The poorest 10% of Vietnamese students performed better on an international exam than the average American teen

Vietnamese ClassroomOskari KettunenAmerican students performed poorly on an exam of 15-year-olds around the world.

The Organisation for Economic Co-operation and Development (OECD) released the results of its 2015 global rankings
on student performance in mathematics, reading, and science, on the Program for International Student Assessment, or PISA.
Once again, the United States did poorly compared to other countries and territories, outranked by 38 countries in maths, 24 in science, and 22 in reading.

The results are especially stark when looking at US student achievement compared to much poorer countries, Andreas Schleicher, director of education and skills at the OECD, noted on CNN Monday.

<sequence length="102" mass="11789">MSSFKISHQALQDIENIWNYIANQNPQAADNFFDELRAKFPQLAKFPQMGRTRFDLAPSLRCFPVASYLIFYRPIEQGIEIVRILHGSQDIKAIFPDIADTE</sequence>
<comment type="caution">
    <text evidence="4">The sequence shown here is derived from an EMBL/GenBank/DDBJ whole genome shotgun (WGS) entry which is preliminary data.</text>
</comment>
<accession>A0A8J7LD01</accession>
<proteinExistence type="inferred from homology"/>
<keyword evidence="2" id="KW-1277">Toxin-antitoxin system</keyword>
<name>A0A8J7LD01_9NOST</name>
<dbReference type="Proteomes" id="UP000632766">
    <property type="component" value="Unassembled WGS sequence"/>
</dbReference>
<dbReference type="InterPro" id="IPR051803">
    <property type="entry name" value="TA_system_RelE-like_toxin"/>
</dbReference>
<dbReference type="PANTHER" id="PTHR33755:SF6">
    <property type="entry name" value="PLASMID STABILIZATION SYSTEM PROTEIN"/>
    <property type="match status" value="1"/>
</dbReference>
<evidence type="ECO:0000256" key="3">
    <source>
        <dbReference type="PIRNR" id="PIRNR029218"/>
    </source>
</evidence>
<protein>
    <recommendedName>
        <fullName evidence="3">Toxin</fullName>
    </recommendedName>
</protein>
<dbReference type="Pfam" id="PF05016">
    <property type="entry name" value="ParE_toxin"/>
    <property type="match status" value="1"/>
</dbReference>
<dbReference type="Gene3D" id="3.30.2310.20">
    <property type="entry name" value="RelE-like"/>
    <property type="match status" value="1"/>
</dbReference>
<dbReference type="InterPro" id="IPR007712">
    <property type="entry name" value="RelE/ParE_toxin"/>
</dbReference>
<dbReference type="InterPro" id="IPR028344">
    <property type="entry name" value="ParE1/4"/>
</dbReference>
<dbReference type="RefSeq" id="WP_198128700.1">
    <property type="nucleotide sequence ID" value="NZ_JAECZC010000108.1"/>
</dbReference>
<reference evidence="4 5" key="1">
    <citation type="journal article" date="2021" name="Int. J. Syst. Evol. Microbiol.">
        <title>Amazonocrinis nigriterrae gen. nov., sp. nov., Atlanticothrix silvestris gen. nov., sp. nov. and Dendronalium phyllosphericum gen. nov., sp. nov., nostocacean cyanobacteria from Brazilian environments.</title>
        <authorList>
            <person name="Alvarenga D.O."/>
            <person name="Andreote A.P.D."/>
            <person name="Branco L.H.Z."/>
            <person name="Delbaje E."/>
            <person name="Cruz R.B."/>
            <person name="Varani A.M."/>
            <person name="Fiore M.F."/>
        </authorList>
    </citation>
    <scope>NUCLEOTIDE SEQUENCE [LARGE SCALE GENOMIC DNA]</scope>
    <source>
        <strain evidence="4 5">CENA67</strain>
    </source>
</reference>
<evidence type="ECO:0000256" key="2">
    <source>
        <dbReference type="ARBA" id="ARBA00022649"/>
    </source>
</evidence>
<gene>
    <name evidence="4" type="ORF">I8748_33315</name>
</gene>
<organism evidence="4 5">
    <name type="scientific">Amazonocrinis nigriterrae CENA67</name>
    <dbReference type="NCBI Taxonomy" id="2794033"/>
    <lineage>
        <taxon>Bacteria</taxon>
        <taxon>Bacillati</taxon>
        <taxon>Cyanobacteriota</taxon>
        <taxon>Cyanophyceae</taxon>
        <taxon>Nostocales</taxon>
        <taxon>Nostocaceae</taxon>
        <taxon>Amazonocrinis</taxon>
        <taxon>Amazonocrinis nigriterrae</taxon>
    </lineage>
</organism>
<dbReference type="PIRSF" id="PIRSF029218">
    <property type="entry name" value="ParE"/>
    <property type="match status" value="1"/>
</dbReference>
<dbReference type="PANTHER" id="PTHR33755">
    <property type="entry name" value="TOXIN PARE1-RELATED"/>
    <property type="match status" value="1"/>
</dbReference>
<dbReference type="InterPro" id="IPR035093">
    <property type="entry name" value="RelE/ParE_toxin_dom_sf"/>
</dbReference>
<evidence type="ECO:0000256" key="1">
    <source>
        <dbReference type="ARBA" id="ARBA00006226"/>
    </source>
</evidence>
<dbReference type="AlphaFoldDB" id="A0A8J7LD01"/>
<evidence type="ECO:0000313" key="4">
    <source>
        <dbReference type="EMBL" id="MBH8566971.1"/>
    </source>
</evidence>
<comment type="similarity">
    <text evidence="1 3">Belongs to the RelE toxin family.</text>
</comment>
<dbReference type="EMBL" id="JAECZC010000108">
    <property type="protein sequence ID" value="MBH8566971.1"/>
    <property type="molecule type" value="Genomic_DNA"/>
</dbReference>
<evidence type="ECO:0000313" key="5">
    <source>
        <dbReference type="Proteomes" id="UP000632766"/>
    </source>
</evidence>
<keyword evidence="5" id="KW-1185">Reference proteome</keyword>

“Today the 10% of the most disadvantaged children in Vietnam — and they grow up in very poor households — those children do better than the average American child,” Schleicher said.

Vietnam outperformed the US in both maths and science. The average income of a citizen in Vietnam is $5,070 yearly, compared with $53,470 for the US.

It’s a point that President-elect Trump repeatedly hammered on during his campaign.

“We are rated 28 in the world. The United States, think of it, 28 in the world,” he said in a video he uploaded to Facebook earlier this year. “Third-world countries are ahead of us.”

Still, Schleicher explained that it’s not about the amount of money available for educational spending, but the types of resources the investment benefits.

“It’s a lot to do with how to invest those resources,” he said.” “Whenever these [poorer] countries have to make a choice between, you know, a better teacher and a smaller class, they invest in the capacity, they invest in teaching.”

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